Jobs and the Future of Work

5 million jobs to be lost by 2020

Image: The hand of humanoid robot AILA (artificial intelligence lightweight android) operates a switchboard during a demonstration by the German research centre for artificial intelligence. REUTERS/Fabrizio Bensch

Alex Gray
Senior Writer, Forum Agenda
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Future of Work

We are seeing an era of unprecedented change in the way we work. Rapid advancements in the fields of technology, such as artificial intelligence and machine learning, and in how we create things, such as robotics, nanotechnology, 3D printing and biotechnology, will dramatically change the characteristics of the global workforce.

The Fourth Industrial Revolution is changing the workplace fast, and we will need to adapt our skills to be ready for it.


What will happen to jobs?

According to the Forum’s Future of Jobs report, some jobs will be wiped out, others will be in high demand, but all in all, around 5 million jobs will be lost.

Already jobs exist now that had never been heard of five years ago: the role of data scientist, which is in huge demand, is one example.

Other jobs will start to require skills not previously associated with them. Those working in sales or manufacturing, for instance, will need a better grasp of technology, thanks to the advent of the internet of things.

How can we prepare?

Everywhere we look, skillsets will need to be radically altered to keep pace with the changes taking place in the world of work. If businesses are to keep up with the disruption brought on by the Fourth Industrial Revolution, they will need to help their staff learn new skills.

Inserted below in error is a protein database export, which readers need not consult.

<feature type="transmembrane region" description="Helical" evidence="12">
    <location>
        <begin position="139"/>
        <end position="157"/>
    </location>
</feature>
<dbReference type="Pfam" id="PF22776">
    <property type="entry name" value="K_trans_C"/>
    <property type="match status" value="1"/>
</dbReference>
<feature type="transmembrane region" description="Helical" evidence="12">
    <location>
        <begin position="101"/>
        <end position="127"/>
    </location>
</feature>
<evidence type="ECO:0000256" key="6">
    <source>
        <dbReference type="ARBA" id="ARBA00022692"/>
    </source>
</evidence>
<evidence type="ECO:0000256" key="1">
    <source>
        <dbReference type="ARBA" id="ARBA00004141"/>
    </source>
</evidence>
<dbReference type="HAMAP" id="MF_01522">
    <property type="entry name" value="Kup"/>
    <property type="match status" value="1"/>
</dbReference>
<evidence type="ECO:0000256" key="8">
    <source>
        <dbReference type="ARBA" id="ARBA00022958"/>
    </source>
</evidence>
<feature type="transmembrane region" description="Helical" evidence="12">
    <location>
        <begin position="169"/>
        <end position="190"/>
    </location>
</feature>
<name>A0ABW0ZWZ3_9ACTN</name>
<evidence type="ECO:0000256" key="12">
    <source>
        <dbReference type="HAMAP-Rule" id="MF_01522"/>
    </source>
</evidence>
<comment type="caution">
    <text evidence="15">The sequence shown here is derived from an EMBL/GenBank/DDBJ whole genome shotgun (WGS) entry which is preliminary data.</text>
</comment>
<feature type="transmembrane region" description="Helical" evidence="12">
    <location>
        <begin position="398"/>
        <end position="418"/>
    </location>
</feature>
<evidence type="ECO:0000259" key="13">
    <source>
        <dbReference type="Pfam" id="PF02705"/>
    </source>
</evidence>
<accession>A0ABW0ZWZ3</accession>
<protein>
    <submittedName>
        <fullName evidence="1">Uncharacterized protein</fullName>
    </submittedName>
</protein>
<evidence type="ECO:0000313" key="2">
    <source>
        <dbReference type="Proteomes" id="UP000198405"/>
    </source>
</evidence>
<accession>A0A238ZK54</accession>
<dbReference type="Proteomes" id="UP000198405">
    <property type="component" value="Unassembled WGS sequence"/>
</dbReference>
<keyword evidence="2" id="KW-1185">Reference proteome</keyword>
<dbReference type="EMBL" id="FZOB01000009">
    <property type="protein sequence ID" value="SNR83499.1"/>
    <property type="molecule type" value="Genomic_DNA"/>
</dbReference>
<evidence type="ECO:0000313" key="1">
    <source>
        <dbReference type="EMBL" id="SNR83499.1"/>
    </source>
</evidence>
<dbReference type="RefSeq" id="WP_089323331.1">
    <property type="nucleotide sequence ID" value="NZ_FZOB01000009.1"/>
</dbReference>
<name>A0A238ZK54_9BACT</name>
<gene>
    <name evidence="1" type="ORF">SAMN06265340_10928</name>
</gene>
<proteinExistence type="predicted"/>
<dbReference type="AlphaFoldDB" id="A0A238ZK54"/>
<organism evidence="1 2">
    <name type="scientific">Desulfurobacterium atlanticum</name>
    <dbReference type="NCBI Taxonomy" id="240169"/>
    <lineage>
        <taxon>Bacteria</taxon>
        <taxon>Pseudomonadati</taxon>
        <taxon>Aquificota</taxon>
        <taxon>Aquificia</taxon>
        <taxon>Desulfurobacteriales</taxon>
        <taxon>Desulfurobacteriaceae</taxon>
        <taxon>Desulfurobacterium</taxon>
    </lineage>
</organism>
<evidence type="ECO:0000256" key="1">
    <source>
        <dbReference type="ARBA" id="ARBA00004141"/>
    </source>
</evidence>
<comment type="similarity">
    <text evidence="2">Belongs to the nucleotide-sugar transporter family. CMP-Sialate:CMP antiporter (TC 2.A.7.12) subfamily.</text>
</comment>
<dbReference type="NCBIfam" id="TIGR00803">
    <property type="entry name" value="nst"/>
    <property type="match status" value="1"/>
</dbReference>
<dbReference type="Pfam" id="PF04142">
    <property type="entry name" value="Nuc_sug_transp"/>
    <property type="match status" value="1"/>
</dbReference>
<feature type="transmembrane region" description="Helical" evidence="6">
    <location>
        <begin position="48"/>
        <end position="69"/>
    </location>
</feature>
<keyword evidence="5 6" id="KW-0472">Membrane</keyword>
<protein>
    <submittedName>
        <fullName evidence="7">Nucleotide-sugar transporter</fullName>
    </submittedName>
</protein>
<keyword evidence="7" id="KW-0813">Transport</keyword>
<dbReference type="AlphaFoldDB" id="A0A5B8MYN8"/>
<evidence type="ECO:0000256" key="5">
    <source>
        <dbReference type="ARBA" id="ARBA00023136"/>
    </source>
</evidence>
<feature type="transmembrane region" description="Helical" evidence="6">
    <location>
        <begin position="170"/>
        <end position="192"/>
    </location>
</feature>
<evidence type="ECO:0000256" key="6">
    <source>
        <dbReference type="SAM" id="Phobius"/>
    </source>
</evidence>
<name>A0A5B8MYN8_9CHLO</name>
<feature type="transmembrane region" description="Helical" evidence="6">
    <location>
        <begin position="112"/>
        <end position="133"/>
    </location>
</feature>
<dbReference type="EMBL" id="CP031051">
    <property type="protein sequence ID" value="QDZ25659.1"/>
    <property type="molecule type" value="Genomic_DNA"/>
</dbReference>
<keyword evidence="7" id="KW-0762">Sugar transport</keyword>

The businesses that thrive will be those that put talent development at the centre of their operation. Using data analytics, HR functions will need to learn how to look ahead, analysing skills gaps and working out how to align their workforce to meet current and future challenges.

Workplace diversity will become even more important, and the shifting physical and organizational boundaries of the workplace will allow talent to be sourced globally – and remotely.

The pace of change of the Fourth Industrial Revolution will vastly outpace those that have gone before. The impacts are already being felt, and, according to this report, most drivers of change will be well embedded by 2020. The need for urgent action is clear.

The Annual Meeting is taking place in Davos from 20 to 23 January, under the theme “Mastering the Fourth Industrial Revolution”.

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